Jazz: birthed from black genius

saxophone player drawing

Illustration by Ericka Vervynckt | Staff Illustrator

Joshua Kayo

Jazz, an art form as American as apple pie and baseball, is deeply rooted in our culture. And over the course of time, it has permeated through many of the genres that we appreciate today. Jazz birthed the blues (which laid the groundwork for country music), fueled the sounds of Motown, inspires the world of hip-hop, and was on the forefront of pop until the 80’s. All while living and breathing as it’s own genre that continues to be prominent across the globe. Even now, within the realm of pop music, our ears are craving more interactive rhythm sections, live instrumentation, and harmonic complexity than ever before, and that can be traced back to America’s own musical art form.

Jazz music was not crafted from “slave songs in the cotton fields”. However, that doesn’t diminish the role black culture played in the genre. Jazz did not specifically come from African American slaves, but from the African American experience, “an experience of violent dislocation and cultural deprivation, an experience of survival in the most cruel of human situations, an experience of spiritual and psychological oppression” (Tony McGregor, 2010). Jazz music was born from this experience, utilizing African stylings and meters mixed with European musical sense and theory. One of the earliest, tangible predecessors of jazz was ragtime, a genre popularized in cities such as New Orleans and performed as dance music. Ragtime’s closest companion is march style music (a European genre), for ragtime was created from it.

However, preconceived notions and ongoing misinformation about the genre have not been kind to jazz. Although some of our generation is hard at work striving toward a better, more tolerant society, residual racism perpetuates these myths in jazz music. Assumptions about how black culture ties into jazz history lead to misunderstanding and only serve to continue a paradigm that has been prevalent in America for far too long, in many different aspects.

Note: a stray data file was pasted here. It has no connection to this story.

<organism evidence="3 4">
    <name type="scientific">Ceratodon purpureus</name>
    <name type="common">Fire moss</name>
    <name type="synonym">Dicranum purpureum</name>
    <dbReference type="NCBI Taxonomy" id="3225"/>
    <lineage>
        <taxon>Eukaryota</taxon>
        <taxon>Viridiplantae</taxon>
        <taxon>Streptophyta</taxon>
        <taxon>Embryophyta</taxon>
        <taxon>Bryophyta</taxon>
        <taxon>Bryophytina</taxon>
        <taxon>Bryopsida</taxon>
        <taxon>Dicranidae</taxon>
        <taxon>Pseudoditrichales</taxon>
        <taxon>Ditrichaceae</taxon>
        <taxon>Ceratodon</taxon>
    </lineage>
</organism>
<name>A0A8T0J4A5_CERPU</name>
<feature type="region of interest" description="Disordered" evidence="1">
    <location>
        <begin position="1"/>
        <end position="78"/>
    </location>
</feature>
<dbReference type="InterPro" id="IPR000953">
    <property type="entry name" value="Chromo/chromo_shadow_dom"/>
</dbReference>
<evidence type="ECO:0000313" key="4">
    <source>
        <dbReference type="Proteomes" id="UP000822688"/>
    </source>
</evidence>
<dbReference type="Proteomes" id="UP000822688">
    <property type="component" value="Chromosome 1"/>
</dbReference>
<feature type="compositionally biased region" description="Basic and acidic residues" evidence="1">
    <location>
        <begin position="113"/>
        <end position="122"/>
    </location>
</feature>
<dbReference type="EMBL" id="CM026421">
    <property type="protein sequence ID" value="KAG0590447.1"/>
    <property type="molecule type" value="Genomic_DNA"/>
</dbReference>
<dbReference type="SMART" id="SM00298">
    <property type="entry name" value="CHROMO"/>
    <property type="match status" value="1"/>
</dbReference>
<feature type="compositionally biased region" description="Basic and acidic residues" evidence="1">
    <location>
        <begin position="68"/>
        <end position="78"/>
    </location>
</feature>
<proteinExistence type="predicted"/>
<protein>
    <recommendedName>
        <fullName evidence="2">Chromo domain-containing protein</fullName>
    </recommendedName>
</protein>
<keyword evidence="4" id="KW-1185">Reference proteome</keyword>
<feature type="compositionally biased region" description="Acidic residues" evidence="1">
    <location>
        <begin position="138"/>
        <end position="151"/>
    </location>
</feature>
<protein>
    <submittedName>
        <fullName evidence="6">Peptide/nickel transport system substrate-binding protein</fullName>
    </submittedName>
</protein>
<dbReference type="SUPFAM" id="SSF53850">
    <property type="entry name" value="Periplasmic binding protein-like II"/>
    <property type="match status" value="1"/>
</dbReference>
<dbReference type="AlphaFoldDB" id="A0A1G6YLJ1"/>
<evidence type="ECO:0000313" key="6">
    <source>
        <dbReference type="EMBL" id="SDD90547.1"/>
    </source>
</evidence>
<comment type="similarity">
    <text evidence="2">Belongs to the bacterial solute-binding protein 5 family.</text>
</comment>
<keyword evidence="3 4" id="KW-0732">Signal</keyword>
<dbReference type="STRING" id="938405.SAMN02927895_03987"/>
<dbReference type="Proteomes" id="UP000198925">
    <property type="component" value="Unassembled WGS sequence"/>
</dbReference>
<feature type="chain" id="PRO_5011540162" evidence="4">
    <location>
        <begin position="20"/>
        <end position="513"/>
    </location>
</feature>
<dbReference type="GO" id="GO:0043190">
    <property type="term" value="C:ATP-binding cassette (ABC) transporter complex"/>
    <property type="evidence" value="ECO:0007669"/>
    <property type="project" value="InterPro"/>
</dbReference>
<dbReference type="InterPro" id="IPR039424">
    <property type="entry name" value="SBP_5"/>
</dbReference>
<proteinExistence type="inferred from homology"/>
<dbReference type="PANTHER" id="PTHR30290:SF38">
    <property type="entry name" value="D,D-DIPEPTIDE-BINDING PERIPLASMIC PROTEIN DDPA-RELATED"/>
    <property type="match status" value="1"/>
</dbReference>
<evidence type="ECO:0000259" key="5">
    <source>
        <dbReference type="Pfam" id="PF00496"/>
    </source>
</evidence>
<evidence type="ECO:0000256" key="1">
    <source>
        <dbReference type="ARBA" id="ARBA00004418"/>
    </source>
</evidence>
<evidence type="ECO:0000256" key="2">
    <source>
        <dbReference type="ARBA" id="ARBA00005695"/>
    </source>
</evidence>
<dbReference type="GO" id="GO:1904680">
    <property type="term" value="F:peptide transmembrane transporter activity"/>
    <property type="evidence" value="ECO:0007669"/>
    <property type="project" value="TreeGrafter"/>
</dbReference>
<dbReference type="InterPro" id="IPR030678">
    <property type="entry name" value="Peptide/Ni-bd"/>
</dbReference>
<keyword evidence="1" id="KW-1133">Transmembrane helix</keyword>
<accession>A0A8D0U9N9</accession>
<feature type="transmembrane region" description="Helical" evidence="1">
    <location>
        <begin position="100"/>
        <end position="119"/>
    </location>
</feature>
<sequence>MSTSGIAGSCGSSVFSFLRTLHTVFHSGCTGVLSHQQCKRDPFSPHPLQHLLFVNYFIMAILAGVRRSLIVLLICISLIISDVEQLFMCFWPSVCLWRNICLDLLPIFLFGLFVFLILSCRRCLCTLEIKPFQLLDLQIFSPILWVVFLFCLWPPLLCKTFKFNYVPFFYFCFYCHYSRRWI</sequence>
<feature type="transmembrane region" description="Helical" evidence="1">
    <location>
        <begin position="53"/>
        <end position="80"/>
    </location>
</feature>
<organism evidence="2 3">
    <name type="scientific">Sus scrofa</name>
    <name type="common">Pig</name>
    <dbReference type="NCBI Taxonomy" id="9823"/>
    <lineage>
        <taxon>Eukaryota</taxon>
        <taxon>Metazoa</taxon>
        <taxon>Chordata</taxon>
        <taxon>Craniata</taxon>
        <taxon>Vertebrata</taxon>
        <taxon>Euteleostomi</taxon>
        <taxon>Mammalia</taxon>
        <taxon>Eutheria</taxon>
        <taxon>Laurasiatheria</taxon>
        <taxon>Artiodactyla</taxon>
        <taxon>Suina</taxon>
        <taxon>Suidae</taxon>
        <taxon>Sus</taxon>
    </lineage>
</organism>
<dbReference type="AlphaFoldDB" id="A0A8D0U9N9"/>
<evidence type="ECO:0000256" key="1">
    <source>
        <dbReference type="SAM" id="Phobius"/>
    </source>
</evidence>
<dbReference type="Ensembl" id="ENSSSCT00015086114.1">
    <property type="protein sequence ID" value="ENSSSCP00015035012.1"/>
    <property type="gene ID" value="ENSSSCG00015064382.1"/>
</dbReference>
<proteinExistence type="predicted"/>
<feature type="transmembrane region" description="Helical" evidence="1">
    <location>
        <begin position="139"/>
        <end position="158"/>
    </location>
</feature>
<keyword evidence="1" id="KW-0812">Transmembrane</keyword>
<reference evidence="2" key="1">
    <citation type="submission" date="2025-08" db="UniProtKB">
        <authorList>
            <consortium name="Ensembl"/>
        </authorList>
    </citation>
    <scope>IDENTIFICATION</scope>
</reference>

But the pigment of your skin does not automatically give you the ability to succeed in jazz or music in general. To overlook the arduous work done to express oneself in this art is to disregard and disrespect the work every jazz musician has put into their craft. Every single great musician in the jazz world has put years of dedicated, borderline obsessive, work into their instrument. Virtuosity on an instrument is not something that appears out of thin air; it is a product of rigorous and painful practice.

Before one can speak fluently, one must first learn the language; a daunting challenge in jazz. The memorization of scales, modes, chord progressions, and melodies is essential to every jazz musician, a task not for the faint of heart. Therefore, to say that somebody who is black contains some natural ability to play jazz music is an insult to the trials and tribulations one faces when becoming a jazz musician, especially if their success is attributed to their skin color.

To marginalize and box in jazz as slave songs is to marginalize the black visionaries, musicians and intellectuals who gave birth to it. It took complex musical theory, studious work, and literal genius.

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